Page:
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Sexual Sin and Marriage

Posted by Remy on May 7, 2013

“What good Christians don’t realize is that sexual sin is not recreational sex gone overboard. Sexual sin is predatory. It won’t be ‘healed’  by redeeming the context or the genders. Sexual sin must simply be killed. What is left of your sexuality after this annihilation is up to God. But healing, to the sexual sinner, is death; nothing more and nothing less. I told me audience that I think too many young Christian fornicators plan that marriage will redeem their sin. Too many young Christian masturbators plan that marriage will redeem their  patterns.. Too many young Christian internet pornographers think that having legitimate sex will take away the desire to have illicit sex. They’re wrong. And the marriages that result from this line of thinking are dangerous places. . . . Marriage does not redeem sin. Only Jesus Himself can do that”

-Rosario Butterfield

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Wallace Stegner on Profanity

Posted by Remy on May 25, 2012

“Words are not obscene: naming things is a legitimate verbal act. And “frank” does not mean “vulgar,” any more than “improper” means “dirty.” What vulgar does mean is “common”; what improper means is “unsuitable.” Under the right circumstances, any word is proper. But when any sort of word, especially a word hitherto taboo and therefore noticeable, is scattered across a page like chocolate chips through a tollhouse cookie, a real impropriety occurs. The sin is not the use of an “obscene” word; it is the use of a loaded word in the wrong place or in the wrong quantity.”

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Samwise Gamgee

Posted by Remy on January 14, 2011

“There, peeping among the cloud-wrack above a dark tor high up in the mountains, Sam saw a white star twinkle for a while. The beauty of it smote his heart, as he looked up out of the forsaken land, and hope returned to him. For like a shaft, clear and cold, the thought pierced him that in the end the Shadow was only a small and passing thing: there was light and high beauty for ever beyond its reach.”

-JRR Tolkien, Return of the King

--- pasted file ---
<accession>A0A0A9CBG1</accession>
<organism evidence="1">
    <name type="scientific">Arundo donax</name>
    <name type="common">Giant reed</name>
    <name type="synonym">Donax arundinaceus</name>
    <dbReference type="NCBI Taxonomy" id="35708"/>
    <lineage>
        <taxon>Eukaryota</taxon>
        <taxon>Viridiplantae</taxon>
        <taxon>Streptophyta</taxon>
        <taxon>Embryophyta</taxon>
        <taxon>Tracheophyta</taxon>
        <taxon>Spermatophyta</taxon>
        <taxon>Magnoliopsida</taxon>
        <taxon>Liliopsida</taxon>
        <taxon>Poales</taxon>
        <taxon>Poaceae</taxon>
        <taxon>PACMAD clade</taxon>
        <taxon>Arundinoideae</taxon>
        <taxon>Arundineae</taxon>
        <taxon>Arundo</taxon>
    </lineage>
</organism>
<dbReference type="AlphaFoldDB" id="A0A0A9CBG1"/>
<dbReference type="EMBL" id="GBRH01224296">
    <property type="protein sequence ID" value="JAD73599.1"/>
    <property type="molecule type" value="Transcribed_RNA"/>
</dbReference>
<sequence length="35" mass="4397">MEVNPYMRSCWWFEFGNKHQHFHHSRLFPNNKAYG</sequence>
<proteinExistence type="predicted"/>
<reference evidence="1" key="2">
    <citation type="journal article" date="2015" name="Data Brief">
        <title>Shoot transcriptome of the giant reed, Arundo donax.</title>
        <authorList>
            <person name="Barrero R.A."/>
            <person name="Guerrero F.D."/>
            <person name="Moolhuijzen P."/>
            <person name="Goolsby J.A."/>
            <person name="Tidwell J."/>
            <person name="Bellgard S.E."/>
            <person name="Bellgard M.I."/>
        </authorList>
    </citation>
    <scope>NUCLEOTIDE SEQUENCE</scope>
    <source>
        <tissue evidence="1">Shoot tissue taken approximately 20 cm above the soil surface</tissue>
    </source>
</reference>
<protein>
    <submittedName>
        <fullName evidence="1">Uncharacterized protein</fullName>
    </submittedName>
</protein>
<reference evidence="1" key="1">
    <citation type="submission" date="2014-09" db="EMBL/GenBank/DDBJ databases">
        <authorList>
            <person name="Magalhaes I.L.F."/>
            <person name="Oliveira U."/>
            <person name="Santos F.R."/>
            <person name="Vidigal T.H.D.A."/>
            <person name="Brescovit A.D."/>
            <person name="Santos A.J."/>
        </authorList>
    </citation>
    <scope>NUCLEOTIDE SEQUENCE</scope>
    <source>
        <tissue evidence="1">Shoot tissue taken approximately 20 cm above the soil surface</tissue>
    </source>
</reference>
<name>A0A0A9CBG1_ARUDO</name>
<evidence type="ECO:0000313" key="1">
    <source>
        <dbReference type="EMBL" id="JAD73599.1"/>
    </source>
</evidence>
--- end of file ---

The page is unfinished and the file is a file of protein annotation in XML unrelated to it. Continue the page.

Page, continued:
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Marilynne Robinson on Total Depravity

Posted by Remy on September 16, 2010

CT : Over against the popular science writers, you write, “I believe it is only prudent to make a very high estimate of human nature, first of all in order to contain the worst impulses of human nature, and then to liberate its best impulses.” How do you reconcile this belief with what Calvin’s followers have called total depravity (“No one is righteous, no one understands, no one seeks God,” Ps. 14)?

MR : I am happy to welcome the psalmist to the ranks of Calvinism. “Total depravity” means that the effects of the Fall are felt through the whole person and that this is always true. It is a rejection of the pre-Reformation teaching that after baptism, sin is localized in the lower functions of the body, in “concupiscence.” The effects of Calvin’s teaching are to remove the special opprobrium that attached to the flesh and to draw attention to the complexities and fallibilities of consciousness.

Calvin celebrates the brilliance of mind and body, as any reader of The Institutes is aware. Over against this is his insistence on our tendency toward error, toward sin. So human life is full of the potential manifest in the gifts God has given us, and full of our inevitable falling short. This is a very dynamic understanding of the self. I find no difficulty in accepting both of its terms as true. Pressed for evidence, I would point to the history of civilization and the present state of the world. Calvin offered human brilliance as proof of divinity in humankind. If we accepted this, there would be a great enhancement of respect for ourselves, and, crucially, respect for others, that could only make us better citizens of earth.

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St. Teresa

Posted by Remy on July 31, 2010

“The devil will try to upset you by accusing you of being unworthy of the blessings that you have received. Simply remain cheerful and do your best to ignore the devil’s nagging. If need be even laugh at the absurdity of the situation. Satan, the epitome of sin itself, accuses you of unworthiness! When the devil reminds you of your past, remind him of his future!”

– St. Teresa of Avila

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Introspection : CS Lewis

Posted by Remy on February 2, 2010

The attempt to discover by introspective analysis our own spiritual condition is to me a horrible thing which reveals, at best, not the secrets of God’s spirit and ours, but their transpositions in intellect, emotion, and imagination, and which at worst may be the quickest road to presumption or despair.